Metal Through The Ages of Architecture

Through the Bronze and Iron Ages of some 5,000 years ago, these metals were developing
as materials for tools and weapons. The civilisations which thrived at this
time made the most of their discoveries in metal work to create strong
hand-held tools for digging, hunting and fighting. Throughout history, the
materials used for building developed from straw and manure to wood, clay
bricks and eventually, as industry revolutionised, metal. The following are
some of the main metals used, explaining why some have been more successful
than others.
A pure metal which was once popular to work with, due to its low melting point,
is lead. It was used in water pipes and for roofing, but the former application
was soon banned when it was realised what a health hazard lead is, while the
lead used for roofing was found to deteriorate in regions of large temperature
fluctuations. One commonly known disadvantage of lead is its sheer weight,
making it tricky to use over large areas. Tin was a popular substitute for
roofing and when alloyed with copper (10% to 90%) to form bronze it became
extremely strong and actually lasts considerably longer than modern asphalt
roofing, though is still more expensive. Zinc is another alloy forming metal,
creating brass when mixed with copper, and is non-toxic as well as resistant to
pollution. When metals are coated with zinc they become galvanized and are then
protected from rust. Tin and zinc are among the lightest of metals.

The use of copper, a durable yet bendable metal, has grown in popularity over the
ages. Over 2000 years ago, it was being used to cover temple doors, while
nowadays it is a popular wall cladding choice for architects. Sheets of copper
are used in roofing due to its ability to withstand corrosion and its weight
being far less than slate and tiles. However, copper requires copper nails,
copper screws and copper bolts in order to prevent deterioration caused by
mixed metal galvanizing reactions. The Statue of Liberty is one famous use of
copper, which has weathered to its famous green hue because of the purity of
the metal.

The biggest development in architectural metal came with the implementation of
iron: cast iron, wrought iron, sheet iron and steel. Wrought iron was mainly
decorative, widely used in the 18th century to create unique
balconies, fences and gates. In the 19th century, cast iron was
taking off as a stronger yet more brittle structural metal. Used in columns,
building fronts and domes, the strength of cast iron supported other materials.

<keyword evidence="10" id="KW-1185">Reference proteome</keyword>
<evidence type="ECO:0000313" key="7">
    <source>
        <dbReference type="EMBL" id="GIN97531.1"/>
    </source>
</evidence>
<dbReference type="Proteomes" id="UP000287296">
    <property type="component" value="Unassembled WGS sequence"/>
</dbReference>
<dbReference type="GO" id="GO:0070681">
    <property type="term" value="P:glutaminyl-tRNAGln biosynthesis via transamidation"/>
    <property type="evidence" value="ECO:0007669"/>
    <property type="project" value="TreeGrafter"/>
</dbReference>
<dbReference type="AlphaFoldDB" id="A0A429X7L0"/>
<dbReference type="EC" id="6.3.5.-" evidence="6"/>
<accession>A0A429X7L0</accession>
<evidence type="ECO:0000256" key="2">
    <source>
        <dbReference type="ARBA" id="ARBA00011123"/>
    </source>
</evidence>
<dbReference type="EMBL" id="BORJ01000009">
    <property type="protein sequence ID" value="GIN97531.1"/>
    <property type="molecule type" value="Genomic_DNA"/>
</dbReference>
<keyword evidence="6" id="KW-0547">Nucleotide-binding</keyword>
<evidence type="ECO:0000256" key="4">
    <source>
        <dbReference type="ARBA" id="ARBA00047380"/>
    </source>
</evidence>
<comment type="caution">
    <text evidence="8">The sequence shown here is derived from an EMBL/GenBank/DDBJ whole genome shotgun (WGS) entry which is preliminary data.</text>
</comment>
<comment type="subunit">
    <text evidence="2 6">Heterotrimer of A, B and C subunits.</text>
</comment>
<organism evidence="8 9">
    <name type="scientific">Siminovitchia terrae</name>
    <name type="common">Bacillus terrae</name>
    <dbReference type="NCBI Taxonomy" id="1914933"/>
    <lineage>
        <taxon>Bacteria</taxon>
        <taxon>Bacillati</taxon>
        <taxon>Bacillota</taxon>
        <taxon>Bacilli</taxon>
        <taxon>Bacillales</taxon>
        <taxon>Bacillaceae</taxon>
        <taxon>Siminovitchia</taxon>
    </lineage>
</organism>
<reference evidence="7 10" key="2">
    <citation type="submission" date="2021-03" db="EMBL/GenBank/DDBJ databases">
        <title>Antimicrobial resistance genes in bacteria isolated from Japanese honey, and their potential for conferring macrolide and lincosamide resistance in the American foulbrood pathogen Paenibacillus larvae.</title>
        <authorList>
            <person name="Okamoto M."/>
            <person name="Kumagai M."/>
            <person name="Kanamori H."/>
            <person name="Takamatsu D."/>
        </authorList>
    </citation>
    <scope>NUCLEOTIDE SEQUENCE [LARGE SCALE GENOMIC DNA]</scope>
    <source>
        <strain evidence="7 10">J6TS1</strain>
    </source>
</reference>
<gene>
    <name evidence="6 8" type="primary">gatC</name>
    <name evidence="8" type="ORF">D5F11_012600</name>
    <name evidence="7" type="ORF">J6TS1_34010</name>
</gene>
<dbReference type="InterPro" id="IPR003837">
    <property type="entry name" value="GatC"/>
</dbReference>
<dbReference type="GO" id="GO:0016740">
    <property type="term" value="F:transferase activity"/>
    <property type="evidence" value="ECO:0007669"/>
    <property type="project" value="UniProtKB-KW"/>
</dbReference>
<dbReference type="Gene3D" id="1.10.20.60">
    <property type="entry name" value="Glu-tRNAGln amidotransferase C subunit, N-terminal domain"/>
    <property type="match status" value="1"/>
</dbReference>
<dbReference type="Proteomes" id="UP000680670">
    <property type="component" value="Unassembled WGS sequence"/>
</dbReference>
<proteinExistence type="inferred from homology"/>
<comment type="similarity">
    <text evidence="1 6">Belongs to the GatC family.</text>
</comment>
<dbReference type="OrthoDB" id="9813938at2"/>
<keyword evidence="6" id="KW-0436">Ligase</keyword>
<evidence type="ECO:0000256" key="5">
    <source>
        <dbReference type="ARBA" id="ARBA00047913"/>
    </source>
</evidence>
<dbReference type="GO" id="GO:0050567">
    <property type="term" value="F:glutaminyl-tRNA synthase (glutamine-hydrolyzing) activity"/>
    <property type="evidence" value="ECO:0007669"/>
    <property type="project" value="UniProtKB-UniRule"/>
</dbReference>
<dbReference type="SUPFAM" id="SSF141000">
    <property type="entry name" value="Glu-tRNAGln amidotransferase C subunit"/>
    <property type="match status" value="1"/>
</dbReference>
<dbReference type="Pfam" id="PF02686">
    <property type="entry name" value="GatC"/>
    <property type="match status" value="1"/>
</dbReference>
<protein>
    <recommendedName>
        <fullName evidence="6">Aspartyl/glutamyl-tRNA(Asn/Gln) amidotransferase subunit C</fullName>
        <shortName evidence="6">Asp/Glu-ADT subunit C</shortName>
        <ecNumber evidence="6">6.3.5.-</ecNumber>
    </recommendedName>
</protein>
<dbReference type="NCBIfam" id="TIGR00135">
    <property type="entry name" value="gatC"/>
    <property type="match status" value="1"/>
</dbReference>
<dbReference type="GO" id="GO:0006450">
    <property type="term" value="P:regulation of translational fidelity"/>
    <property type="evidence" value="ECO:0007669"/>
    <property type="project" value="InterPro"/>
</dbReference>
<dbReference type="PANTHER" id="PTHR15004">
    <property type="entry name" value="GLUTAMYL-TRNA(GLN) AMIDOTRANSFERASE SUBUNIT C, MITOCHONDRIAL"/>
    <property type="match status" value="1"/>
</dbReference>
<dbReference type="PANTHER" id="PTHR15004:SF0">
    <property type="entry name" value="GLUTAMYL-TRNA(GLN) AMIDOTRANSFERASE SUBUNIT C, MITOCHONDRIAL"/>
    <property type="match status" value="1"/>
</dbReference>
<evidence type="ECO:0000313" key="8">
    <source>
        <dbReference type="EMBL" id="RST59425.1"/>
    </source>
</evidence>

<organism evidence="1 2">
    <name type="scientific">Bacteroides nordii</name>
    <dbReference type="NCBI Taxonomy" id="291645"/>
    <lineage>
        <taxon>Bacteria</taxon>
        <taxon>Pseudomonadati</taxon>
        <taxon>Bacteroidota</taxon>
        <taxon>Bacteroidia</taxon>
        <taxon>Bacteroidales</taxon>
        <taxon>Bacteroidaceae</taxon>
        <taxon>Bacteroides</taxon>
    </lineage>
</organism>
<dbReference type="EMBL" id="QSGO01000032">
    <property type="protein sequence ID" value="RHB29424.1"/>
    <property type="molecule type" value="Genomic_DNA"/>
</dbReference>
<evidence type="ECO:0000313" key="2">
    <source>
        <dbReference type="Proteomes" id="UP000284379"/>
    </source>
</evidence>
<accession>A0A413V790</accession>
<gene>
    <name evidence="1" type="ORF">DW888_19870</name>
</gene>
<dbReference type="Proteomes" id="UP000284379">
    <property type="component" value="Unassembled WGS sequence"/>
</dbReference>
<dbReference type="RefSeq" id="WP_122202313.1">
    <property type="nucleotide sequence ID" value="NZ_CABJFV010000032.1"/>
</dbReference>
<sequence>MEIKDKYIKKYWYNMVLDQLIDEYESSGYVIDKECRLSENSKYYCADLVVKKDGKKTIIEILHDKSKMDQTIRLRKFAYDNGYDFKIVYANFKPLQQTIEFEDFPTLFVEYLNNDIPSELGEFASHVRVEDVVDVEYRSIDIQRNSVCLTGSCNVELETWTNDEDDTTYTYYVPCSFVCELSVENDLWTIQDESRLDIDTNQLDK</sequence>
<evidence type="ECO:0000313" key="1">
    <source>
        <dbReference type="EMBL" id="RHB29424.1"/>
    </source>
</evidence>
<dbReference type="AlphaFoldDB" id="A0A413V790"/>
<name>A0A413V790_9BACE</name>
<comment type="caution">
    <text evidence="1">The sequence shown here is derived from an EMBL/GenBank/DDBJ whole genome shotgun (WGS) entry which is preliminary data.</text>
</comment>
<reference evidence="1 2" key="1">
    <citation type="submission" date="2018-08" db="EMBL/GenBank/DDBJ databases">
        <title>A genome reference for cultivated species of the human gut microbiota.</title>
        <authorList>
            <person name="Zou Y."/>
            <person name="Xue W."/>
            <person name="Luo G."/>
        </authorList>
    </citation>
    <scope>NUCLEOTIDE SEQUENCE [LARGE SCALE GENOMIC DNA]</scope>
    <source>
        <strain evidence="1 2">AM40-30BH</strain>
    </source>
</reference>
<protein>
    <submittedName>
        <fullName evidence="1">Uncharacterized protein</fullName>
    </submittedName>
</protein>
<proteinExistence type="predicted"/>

It has been used in a decorative way on staircases, grilles and verandas, but
nowadays is mainly using to create new plumbing fixtures or to refurbish
antique buildings. Sheet iron does not feature widely on exterior designs since
it is subject to rapid erosion. At the end of the 19th century,
steel (an alloy usually made of iron and carbon) was discovered as a strong,
resilient metal under compression and tension, where other metals had weakened.
Bridges, rail roads and skyscrapers were soon being constructed from steel,
which only lost strength under high temperatures so an insulating coating was
always applied. However, its strength is not guaranteed and since the 9/11
failure of the twin towers under the heat from the explosions, construction
regulations have been enforced across the USA to protect commercial buildings.
In the 1920’s, the lightweight but strong aluminium emerged. However, due to
its high cost, aluminium was originally just ornamental, until the Empire State
Building raised its profile and the construction industry took up its use.

Metal in architecture ranges from framework building and structure strengthening
techniques to decorative wire mesh cladding and balcony finishes. It has come a
long way since the tin roof era and the wide range of options is helping to make
architectural design a truly diverse art form.  

Emily is a young enthusiastic writer with particular interests in environment, science, food, technology, architecture and travel. She holds a 2:1 BSc Physical Geography (International) from the University of
Leeds and currently works as an outdoor equipment specialist and freelance article writer for CadischMDA, while searching for opportunities in energy and sustainability.